3. Jennifer R. Davis, “A Pattern for Power: Charlemagne’s Delegation of Judicial Responsibilities”, ibid. pp. 235-246.

4. Stuart Airlie, “The Cunning of Institutions”, ibid. pp. 267-271.

8 responses to “I should have read this the moment I bought it, VII: what we need is more power

  1. Your picture is one of the panels from the beautiful tapestry La Dame a la Licorne (Flemish, 15thC) on display at the Musee de Cluny in Paris. I’m not actually convinced that it is Dhuoda, although to be fair, when I saw the tapestry in situ I was a bit distracted by all the monkeys. There’s a description of the panel here: http://www.musee-moyenage.fr/homes/home_id20392_u1l2.htm

    I’ve been enjoying your reviews of this book. You’ve convinced me it’s definitely one to go on the summer reading list.

  2. Oops, sorry, that link just goes to the Home page. See Les Collections/Tapisserie et tissus/La dame a la Licorne.

  3. Amigo Jhonatan Jarrett; en primer lugar disculpas por publicar de esta forma esta información y petición pues desconozco tu correo; la urgencia del caso asi me obliga.



    Since the 1990s, HC Energia has been vying to install a large-scale wind farm at the foot of Mt. Carondio in county Ayande/Allande, West Asturias. These highlands contain one of the most prized archaeological and wilderness settings in Asturias. They also serve as backdrop for the county’s tourist magnet: the traditional highland pasture known as ‘Braña de Campel’.
    According to Decree 42/2008, whereby the General Guidelines for Land Use destined for wind farms were approved in the Principality of Asturias, the area of Mt. Carondio is a no-go area. It is illegal to build infrastructure on its grounds. The regional government of Asturias thereby recognizes the importance of this historic site. Yet, despite the official Decree, the events we have witnessed in the course of 2009 show its inability to endow the area with legal protection. We are now asking for your signature to support the preservation of this area.
    For images of Mt. Carondio and its surroundings: http://www.panoramio.com/user/3172497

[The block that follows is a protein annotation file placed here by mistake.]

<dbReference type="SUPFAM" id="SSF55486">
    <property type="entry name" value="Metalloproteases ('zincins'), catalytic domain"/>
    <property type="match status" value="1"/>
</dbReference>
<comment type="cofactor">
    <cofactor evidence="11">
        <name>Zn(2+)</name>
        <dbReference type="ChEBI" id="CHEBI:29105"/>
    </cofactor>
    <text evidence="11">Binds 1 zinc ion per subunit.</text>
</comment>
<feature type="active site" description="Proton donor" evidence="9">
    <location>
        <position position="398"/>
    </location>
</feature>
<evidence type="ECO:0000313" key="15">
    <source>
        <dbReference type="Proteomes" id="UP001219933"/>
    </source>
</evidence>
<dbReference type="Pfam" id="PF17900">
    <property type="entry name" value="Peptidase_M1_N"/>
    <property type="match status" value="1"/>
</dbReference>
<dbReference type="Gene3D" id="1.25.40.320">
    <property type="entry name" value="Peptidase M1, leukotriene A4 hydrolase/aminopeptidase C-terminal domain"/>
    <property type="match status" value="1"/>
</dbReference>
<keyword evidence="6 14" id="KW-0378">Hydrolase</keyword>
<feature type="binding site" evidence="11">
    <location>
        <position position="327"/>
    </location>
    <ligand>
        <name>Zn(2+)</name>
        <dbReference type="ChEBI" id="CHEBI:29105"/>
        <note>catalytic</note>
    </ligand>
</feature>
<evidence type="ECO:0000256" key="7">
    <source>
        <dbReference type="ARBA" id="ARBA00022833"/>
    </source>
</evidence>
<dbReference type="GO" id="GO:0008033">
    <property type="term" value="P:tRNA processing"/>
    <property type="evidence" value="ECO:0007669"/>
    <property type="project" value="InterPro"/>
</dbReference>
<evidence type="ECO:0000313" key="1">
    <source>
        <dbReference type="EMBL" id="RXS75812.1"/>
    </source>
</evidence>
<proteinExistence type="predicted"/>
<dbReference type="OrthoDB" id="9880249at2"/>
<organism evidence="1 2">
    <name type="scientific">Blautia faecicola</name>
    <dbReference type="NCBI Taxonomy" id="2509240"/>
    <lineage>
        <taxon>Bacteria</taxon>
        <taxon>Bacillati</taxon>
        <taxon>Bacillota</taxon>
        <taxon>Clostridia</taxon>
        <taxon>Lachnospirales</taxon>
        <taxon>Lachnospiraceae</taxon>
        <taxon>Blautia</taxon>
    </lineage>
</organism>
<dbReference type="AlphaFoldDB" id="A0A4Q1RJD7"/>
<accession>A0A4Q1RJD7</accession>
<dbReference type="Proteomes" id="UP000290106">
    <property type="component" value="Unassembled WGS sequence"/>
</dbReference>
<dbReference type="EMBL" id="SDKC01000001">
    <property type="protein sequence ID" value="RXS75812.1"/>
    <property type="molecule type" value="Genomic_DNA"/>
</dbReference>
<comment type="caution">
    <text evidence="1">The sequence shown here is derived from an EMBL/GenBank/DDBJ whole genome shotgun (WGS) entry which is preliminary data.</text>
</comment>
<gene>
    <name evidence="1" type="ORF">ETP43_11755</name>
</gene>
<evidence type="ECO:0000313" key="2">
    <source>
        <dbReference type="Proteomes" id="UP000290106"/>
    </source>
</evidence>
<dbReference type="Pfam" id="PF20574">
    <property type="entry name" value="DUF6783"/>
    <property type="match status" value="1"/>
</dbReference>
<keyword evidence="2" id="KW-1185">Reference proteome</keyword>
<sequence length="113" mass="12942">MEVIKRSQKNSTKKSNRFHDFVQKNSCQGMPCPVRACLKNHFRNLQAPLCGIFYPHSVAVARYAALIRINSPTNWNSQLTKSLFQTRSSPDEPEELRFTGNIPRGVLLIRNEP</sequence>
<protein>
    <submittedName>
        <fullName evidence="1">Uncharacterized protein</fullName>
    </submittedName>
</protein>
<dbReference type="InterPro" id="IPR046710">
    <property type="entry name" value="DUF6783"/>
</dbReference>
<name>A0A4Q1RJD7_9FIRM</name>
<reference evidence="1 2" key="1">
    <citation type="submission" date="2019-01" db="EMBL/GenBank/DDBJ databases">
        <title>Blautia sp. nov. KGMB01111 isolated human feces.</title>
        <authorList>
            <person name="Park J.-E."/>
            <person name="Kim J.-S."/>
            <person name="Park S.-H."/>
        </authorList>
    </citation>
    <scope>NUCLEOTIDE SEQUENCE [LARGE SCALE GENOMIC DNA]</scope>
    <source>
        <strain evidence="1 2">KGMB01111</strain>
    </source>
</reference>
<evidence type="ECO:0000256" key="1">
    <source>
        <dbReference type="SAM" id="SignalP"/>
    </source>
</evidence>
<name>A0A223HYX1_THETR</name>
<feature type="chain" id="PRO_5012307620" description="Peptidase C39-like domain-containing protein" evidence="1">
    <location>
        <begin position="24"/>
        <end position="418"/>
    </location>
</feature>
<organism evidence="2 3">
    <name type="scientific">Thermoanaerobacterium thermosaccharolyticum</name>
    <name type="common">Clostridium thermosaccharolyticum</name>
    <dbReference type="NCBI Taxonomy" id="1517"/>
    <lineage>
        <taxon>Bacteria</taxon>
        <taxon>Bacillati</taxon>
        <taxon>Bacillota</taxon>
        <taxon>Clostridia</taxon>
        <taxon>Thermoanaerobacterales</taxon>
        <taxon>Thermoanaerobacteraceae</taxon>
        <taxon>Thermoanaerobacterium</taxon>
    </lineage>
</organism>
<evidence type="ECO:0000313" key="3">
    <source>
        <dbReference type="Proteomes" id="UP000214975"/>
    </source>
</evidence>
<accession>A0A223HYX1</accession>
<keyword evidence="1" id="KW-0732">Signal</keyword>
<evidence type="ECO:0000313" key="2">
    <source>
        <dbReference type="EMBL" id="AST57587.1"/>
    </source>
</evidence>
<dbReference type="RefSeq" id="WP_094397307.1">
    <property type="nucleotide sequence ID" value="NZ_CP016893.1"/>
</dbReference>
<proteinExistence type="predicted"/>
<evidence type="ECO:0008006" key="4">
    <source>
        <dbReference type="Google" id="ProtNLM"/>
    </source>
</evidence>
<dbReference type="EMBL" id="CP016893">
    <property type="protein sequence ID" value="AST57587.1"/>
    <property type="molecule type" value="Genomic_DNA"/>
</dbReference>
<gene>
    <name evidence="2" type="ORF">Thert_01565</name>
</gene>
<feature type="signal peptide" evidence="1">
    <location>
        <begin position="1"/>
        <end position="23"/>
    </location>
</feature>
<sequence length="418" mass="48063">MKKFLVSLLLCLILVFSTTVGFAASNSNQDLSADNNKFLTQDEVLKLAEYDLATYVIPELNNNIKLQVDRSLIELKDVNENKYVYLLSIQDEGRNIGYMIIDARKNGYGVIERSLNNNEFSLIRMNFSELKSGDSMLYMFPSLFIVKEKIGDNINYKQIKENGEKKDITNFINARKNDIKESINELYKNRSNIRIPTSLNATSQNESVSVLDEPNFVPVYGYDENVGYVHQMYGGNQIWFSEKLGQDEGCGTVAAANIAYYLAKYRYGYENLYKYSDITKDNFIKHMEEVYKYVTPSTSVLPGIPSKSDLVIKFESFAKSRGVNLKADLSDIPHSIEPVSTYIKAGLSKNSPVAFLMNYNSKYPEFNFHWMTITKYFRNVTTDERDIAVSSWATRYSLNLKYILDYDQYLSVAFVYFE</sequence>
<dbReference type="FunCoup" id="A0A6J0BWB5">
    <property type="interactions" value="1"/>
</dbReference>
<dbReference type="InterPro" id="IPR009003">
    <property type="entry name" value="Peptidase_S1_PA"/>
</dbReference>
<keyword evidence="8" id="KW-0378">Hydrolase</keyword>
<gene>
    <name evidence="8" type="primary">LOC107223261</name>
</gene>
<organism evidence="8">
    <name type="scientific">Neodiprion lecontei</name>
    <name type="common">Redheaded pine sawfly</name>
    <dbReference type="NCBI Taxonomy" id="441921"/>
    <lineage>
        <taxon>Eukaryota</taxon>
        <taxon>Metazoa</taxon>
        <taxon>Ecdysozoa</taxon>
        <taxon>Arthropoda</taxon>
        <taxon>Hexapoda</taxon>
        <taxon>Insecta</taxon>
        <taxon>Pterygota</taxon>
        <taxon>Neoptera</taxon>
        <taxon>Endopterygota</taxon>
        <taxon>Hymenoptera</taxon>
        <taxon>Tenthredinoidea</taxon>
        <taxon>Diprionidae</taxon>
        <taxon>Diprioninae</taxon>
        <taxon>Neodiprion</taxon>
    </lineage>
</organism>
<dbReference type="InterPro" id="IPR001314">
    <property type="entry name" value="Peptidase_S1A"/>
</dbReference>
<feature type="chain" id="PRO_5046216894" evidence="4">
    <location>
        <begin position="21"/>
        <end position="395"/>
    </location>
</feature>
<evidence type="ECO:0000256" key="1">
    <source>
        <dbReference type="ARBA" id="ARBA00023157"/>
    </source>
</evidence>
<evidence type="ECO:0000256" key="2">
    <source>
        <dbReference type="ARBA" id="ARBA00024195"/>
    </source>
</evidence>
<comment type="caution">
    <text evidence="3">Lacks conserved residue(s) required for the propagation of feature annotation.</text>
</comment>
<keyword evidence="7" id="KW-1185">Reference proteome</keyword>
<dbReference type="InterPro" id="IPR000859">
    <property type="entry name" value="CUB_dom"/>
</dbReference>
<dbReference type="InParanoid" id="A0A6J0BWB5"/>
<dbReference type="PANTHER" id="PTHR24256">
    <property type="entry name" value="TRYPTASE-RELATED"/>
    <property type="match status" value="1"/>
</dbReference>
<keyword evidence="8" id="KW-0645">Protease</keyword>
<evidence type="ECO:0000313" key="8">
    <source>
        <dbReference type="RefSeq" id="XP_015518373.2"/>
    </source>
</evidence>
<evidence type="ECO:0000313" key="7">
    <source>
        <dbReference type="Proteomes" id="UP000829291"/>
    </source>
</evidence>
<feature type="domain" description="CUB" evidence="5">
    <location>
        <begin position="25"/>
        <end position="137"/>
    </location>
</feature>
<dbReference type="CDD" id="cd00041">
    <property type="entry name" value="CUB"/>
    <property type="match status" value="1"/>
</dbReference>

We are against the wind farm for the following reasons:
    – The archaeological and environmental value of Mt. Carondio is enormous. It includes 34 megalithic monuments, Roman-period gold mines, a Roman encampment at Moyapán, traditional highland pastures and endangered flora. This legacy was enough for the area to be declared a ‘Protected Landscape’ in the past decade. But its status as such was never made legal. The municipality and regional authorities continue to use it disingenuously as a way to attract tourism.
    -Together with the wind farm, there is additional infrastructure that needs to be taken into consideration: power lines, access roads and electrical substations. The wind farm project includes setting up a power line along the nearby mountain range of ‘El Palu’, which is the site of Roman-period mines and lies directly on the path of St. James Way in its leg Asturian, also known as the ‘Primitive Way’.

    We demand:
    – The immediate end to all earthmoving works tied to the wind farm project in Mt. Carondio, including the power lines that would link it to a wider distribution grid.
    – A definitive legal protection for Mt. Carondio and its surroundings (‘Protected Landscape for the Mountains of Carondio and Valledor’) together with an agreement between the local administration and the constituents of the county that ensures a sustainable development model. This model should include the protection of the natural as well as the cultural environment, which can be made compatible with technological upgrades in agriculture and fisheries.

    Les ruego a todos Vds un esfuerzo para salvar un enclave tan valioso mediante su firma.

    • Saludos, Neville. Estoy de acuerdo que esté un asunto serio, sobre todo porque, si lo he entendido correctamente, la ley ya ha decidido la cuestión, pero siendo ignorado. Tengo un puesto de enlaces en proyecto y deberá asegurarse de que esta petición se menciona en lugar destacado.

  4. Si, has entendido correctamente.
    Muchas gracias por tu colaboración que toda Asturias agradece.
    Un cordial saludo a todos.

  5. Pingback: Feudal Transformations XVI: who wants that third field? | A Corner of Tenth-Century Europe